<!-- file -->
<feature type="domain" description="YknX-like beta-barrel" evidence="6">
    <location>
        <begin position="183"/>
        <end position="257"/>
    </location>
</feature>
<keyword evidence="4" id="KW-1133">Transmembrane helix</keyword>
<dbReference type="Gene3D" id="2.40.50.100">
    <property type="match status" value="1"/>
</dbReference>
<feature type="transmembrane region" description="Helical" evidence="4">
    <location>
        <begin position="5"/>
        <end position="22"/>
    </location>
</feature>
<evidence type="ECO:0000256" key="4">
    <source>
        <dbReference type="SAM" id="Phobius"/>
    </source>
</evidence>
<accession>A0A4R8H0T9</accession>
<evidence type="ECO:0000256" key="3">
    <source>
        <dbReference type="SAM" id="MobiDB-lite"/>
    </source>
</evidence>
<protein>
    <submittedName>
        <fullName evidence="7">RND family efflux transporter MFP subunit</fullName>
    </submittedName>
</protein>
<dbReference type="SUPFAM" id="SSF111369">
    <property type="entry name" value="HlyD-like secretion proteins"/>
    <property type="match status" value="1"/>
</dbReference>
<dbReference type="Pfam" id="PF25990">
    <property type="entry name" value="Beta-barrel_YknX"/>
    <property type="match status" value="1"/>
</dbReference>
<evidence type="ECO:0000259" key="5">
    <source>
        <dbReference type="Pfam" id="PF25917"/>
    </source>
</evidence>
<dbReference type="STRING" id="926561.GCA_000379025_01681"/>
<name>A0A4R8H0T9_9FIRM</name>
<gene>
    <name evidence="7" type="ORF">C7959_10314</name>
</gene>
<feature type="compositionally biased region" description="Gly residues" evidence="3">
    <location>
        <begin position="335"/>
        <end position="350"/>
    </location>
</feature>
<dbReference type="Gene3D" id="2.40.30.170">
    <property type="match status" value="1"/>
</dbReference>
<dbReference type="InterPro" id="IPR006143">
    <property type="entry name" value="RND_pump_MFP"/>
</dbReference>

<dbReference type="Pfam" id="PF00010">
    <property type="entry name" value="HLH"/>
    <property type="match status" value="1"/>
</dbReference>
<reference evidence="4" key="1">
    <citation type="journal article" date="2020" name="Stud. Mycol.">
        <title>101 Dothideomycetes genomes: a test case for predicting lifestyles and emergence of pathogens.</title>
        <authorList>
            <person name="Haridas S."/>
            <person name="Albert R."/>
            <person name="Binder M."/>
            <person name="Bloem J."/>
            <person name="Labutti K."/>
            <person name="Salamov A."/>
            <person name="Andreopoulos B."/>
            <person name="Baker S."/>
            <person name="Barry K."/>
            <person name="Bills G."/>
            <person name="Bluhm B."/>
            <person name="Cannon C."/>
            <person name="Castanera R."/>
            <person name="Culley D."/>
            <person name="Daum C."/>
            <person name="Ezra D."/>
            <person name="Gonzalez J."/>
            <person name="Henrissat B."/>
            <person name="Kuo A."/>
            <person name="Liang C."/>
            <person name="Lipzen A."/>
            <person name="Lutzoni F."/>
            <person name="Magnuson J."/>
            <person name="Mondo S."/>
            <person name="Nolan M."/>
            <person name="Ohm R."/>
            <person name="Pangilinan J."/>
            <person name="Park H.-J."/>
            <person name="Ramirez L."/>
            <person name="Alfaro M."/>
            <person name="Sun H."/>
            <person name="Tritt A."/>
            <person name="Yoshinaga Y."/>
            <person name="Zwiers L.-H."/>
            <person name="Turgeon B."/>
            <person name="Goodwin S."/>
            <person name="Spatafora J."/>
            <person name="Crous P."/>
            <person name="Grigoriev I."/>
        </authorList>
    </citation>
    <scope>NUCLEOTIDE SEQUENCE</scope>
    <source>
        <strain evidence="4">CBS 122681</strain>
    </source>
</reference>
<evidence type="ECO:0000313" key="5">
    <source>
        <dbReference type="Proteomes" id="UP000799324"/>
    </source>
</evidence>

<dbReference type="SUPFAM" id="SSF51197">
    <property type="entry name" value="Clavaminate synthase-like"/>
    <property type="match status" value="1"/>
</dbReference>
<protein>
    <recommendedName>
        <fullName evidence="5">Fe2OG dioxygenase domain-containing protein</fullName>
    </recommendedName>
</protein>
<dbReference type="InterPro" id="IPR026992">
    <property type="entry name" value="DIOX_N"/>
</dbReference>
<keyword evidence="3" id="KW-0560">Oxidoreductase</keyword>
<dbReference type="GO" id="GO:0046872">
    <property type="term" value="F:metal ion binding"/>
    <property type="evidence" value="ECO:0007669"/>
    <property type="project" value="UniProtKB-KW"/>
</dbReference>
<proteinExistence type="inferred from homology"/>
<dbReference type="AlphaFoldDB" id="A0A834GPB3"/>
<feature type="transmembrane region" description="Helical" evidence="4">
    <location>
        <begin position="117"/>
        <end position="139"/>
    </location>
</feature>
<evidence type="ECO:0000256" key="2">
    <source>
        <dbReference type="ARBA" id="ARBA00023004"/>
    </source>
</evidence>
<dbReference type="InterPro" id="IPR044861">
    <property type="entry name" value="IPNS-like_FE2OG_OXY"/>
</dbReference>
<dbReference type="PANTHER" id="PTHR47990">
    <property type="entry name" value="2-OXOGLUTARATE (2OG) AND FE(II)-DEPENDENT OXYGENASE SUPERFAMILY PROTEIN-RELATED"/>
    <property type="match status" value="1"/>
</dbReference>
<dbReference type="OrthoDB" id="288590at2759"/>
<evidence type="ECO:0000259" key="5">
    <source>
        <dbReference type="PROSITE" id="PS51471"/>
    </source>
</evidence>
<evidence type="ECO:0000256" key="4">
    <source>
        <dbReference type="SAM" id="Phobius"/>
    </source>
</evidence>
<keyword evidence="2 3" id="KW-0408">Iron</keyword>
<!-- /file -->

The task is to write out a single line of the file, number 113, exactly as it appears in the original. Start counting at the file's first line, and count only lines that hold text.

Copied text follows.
    <source>